So you want to be a beekeeper! You’ll do your part to save the bees, and you’ll have honey on your toast every morning, right?

My name is Ed Colby. I’m the president of the Colorado State Beekeepers Association (2016-2020) and a longtime columnist for Bee Culture magazine. Now take a deep breath, please, because before you get started. I have some good news, and I have some bad news.

First, the bad news: There is nothing on Earth easier than failing at beekeeping.  By “failing” I mean allowing your bees to die.

Beekeeping requires some fundamental knowledge about honey bees and how to care for them. Short of working for a commercial beekeeper, the best first step for a beginner is to take a course taught by a competent teacher. In Colorado, lots of regional bee clubs, plus universities like Montana State and Penn State, teach such courses, either in-person or online. But a little education still isn’t going to be enough to get your bees through their first year. Beekeeping requires time-consuming dedication.  Getting bees is not like getting a kitten. If your bees are to live and thrive, you’re going to have to do some work.  In the summer this means checking on your bees every 10-14 days. You might like to take vacations, but your bees do not. If you place a hive in your backyard and don’t take care of it, you’re not “saving the bees.” You’re killing them, because parasitic Varroa mites will eat them alive, creating wounds that vector the transmission of deadly viruses.

Varroa mites are an invasive species relatively new to the United States. All bee hives in the U.S. harbor them. These reddish, pinhead-sized critters normally attach themselves to the undersides of adult bees, so they’re pretty hard to spot. There are ways to determine if mite populations have reached levels that threaten the health of the hive, but they are time-consuming and require not only education but a can-do determination on the part of the beekeeper. None of this is easy.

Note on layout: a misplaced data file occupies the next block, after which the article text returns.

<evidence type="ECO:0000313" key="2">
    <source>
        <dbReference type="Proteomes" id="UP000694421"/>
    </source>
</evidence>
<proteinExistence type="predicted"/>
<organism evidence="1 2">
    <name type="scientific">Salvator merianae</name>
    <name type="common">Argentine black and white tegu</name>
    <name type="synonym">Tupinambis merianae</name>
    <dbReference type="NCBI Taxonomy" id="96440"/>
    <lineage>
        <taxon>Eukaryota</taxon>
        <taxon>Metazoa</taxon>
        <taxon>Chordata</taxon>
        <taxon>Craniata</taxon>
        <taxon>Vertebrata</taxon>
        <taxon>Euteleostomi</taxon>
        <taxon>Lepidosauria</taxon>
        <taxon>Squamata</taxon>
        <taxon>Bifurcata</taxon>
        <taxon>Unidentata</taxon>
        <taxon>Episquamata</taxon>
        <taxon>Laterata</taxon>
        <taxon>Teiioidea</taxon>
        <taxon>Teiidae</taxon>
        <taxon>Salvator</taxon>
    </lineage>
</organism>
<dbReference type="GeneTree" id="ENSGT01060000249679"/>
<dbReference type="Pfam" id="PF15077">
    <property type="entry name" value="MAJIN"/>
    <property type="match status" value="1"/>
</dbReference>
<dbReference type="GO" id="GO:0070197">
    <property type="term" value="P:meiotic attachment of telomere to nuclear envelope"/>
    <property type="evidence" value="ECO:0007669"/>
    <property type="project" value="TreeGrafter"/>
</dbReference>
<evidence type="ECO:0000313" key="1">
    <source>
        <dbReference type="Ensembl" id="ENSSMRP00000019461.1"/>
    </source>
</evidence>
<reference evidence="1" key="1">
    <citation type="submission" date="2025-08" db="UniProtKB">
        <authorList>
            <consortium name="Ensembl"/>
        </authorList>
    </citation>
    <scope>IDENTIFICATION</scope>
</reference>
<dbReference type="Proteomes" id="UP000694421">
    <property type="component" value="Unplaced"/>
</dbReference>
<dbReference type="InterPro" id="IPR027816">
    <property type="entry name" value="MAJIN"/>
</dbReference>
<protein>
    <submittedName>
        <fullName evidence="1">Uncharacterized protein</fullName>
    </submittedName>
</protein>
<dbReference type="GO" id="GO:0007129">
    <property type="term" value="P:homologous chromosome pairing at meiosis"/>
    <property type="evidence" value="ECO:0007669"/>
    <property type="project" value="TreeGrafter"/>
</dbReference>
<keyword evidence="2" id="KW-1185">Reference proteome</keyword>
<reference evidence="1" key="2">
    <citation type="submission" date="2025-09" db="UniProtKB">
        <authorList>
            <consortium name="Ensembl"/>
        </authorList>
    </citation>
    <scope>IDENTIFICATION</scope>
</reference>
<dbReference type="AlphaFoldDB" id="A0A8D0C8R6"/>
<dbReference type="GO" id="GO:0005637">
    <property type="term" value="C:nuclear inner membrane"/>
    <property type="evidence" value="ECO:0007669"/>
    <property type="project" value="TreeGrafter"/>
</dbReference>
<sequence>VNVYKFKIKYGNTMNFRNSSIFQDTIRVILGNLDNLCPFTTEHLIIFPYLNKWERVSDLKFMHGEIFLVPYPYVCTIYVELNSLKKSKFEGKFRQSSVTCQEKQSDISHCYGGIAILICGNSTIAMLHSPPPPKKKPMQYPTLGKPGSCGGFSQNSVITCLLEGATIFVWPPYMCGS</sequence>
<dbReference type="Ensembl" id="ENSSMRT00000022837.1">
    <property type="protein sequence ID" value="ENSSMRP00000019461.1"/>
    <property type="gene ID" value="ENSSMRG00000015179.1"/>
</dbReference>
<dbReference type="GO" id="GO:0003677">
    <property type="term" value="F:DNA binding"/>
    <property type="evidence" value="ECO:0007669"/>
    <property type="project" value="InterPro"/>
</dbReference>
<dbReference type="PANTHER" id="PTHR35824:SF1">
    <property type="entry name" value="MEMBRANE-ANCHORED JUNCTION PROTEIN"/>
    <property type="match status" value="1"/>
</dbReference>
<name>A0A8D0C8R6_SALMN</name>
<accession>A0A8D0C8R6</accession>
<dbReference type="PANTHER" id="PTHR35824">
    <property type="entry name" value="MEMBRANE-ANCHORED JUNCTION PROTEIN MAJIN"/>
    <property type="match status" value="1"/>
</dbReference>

Left unchecked, Varroa mite infestations normally peak in the fall, when mite numbers continue to grow, just as a honey bee colony reduces its bee population in preparation for winter. In other words, the ratio of mites to bees increases. The colony now likely succumbs to one or more viruses. As its mite-ridden bee population dwindles, opportunistic bees from neighboring hives raid the collapsing colony, feasting on honey and picking up hitchhiking mites that they bring back to their own hive.

You as a fledgling beekeeper will be forced to make a conscious or unconscious choice. Do nothing to reduce the mite population in your hives, and your bees will likely not make it through their first winter.   Even if your colony is headed by an extraordinary queen who imparts above-average mite resistance to her workers, its being “Varroa bombed” by collapsing mite-ridden hives in your neighborhood can and likely will, seal its doom.

Your other option is to use formic and oxalic acids, thymol, hops derivatives, synthetic chemicals, or even mechanical means to kill mites. It can be a messy business. Some treatments are more effective than others. Some work only at certain times of the year. You need to be careful not to contaminate the honey. All of this costs time and money.

You can search for queens that impart a level of mite resistance to their offspring, but I recommend you get a little experience before you tackle this. The thing to remember is that sooner, not later,  you will surely face serious challenges from mites, and a failure on your part to act on behalf of your bees can spell curtains for the innocent creatures in your charge. Some people consider this animal abuse.

You don’t like the sound of this, do you? I don’t like it either. If your passion to keep bees is anything short of red-hot, and you still want to help pollinators, maybe there’s a better path for you. You could plant a bee-friendly garden, or advocate for stronger pesticide restrictions, or join an environmental organization devoted to pollinators, like the Xerces Society. You can help bees without owning any.

For those of you still determined to keep bees there is, however, some good news. If you’re willing to commit yourself, you can thread the needle and learn to keep your bees alive. It will be more work than you ever imagined. But if — and only if —  you have the fire in your belly, you can do it, and CSBA can help.

If you’re easily discouraged, you’ll never make it, because failure is part of the learning curve. But if you’re willing to learn, if you’re willing to fall flat on your face and get up and have another go, if bees haunt your daydreams, if you put your heart and soul into this noble craft, you might find you have the right stuff.